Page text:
Synopses & Reviews
The three-volume Icons of Black America: Breaking Barriers and Crossing BoundarieS≪/i> is an exhaustive treatment of 100 African American people, groups, and organizations, viewed from a variety of perspectives. The alphabetically arranged entries illuminate the history of highly successful and influential individuals who have transcended mere celebrity to become representatives of their time. It offers analysis and perspective on some of the most influential black people, organizations, and institutions in American history, from the late 19th century to the present.
Each chapter is a detailed exploration of the life and legacy of an individual icon. Through these portraits, readers will discover how these icons have shaped, and been shaped by, the dynamism of American culture, as well as the extent to which modern mass media and popular culture have contributed to the rise, and sometimes fall, of these powerful symbols of individual and group excellence.
"For a compilation of noteworthy African Americans and institutions, with material on their influence on American culture, this resource will be most valuable to libraries and to an audience ranging from scholars to general readers. Summing Up: Recommended." -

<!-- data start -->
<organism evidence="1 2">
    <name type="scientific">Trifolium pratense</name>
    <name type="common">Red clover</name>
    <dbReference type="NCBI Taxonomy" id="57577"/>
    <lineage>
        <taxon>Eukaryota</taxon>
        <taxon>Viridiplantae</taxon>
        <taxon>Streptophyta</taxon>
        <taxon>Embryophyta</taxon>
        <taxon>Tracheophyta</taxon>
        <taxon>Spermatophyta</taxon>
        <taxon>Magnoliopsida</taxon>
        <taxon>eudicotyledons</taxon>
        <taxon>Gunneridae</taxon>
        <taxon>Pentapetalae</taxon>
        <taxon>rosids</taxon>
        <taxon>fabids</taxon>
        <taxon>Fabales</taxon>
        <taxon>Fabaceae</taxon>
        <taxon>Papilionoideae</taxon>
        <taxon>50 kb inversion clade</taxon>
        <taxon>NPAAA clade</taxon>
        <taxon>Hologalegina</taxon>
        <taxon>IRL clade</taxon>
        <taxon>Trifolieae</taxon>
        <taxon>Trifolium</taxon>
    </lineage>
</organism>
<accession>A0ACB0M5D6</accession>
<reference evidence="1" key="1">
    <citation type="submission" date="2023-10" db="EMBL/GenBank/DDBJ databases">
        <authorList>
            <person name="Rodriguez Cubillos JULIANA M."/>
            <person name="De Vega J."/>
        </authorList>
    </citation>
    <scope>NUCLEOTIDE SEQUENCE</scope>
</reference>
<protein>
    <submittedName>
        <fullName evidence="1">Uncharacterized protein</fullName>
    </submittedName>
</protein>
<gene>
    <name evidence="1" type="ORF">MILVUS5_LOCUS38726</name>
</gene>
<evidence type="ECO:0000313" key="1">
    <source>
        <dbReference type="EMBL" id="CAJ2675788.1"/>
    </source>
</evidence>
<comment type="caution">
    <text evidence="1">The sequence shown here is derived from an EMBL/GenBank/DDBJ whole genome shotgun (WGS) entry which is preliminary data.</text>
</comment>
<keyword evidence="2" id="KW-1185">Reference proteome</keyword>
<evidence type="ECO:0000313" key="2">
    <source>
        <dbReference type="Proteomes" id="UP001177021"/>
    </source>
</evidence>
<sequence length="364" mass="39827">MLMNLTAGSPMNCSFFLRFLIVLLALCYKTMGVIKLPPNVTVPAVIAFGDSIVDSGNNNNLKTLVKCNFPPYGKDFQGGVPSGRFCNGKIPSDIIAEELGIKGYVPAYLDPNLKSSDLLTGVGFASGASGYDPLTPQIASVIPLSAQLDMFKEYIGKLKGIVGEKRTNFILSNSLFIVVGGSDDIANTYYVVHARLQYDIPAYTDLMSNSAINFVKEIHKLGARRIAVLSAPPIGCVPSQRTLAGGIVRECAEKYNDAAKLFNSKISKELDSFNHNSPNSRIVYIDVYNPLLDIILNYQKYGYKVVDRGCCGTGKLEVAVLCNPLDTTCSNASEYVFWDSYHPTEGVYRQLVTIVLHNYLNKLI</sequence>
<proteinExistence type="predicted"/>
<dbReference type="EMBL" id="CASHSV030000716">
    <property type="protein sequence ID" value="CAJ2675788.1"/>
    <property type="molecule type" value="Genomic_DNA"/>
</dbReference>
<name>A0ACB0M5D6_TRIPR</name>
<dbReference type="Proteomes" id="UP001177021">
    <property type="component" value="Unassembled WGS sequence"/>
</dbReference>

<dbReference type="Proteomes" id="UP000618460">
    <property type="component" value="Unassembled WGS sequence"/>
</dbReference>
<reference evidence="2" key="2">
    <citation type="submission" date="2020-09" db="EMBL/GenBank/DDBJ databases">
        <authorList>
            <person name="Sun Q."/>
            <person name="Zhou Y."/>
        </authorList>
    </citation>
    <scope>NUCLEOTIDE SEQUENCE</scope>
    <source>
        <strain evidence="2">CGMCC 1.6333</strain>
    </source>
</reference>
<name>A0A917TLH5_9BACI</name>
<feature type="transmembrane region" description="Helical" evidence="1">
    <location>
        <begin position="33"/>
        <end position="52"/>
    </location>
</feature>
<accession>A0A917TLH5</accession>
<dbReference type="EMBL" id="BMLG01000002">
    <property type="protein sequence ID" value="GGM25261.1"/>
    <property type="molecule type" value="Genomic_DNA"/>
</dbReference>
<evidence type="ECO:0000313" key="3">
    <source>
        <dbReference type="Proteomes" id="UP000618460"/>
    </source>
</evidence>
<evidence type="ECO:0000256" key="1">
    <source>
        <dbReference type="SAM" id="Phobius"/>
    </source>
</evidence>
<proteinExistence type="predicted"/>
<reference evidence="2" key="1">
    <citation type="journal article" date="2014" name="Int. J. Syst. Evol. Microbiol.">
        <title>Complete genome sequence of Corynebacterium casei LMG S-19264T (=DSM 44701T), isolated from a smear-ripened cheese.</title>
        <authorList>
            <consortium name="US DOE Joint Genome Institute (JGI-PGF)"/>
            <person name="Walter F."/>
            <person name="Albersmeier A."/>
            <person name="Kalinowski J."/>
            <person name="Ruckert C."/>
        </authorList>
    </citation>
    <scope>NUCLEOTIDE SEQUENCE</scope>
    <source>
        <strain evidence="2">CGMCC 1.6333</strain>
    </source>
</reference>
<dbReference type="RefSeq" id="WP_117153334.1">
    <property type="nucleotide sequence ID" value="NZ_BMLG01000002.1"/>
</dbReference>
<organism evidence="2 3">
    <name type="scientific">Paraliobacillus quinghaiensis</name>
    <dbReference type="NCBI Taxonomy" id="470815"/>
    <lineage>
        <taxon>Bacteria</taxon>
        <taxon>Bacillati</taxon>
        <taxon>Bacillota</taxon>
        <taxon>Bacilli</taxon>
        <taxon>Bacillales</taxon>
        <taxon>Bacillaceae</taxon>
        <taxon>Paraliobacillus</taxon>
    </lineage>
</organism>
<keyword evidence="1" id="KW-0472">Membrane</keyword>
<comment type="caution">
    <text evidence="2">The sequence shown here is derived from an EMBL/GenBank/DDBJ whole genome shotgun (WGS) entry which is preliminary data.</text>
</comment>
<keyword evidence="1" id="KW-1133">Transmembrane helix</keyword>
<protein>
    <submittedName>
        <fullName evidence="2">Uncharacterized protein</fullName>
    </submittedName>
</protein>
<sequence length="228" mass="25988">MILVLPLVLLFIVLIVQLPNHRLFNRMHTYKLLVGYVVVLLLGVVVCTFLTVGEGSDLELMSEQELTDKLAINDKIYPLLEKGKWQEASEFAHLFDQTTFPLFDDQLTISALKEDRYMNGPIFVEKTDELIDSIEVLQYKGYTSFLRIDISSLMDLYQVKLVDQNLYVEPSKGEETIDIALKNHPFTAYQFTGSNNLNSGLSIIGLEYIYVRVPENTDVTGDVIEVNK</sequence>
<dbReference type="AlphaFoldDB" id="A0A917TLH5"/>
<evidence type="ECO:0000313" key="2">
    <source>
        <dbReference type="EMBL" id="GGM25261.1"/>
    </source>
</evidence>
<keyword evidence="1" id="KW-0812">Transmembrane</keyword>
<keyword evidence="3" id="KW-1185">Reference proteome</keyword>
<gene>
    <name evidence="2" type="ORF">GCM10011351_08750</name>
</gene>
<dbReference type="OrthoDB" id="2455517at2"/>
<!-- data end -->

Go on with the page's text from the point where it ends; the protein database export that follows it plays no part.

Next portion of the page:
• Provides a one-stop-shop for anyone interested in learning about African America's best and brightest
• Covers athletics, music, dance, politics, business, literature, film, comedy, and the arts
• Examines men and women, institutions, religion, philosophy, and sexuality
• Deploys a variety of disciplinary approaches, including history, sociology, political science, and justice studies
• 100 alphabetically arranged profiles, each accompanied by a photograph
This stunning collection of essays illuminates the lives and legacies of the most famous and powerful individuals, groups, and institutions in African American history.
Muhammad Ali, Jay-Z, Toni Morrison, Barack Obama, Rosa Parks, Lena Horne. Each has become an icon recognized as outstanding in his or her chosen field. There are many more like themboth people and institutionsthat have made their mark on American culture. These are their stories.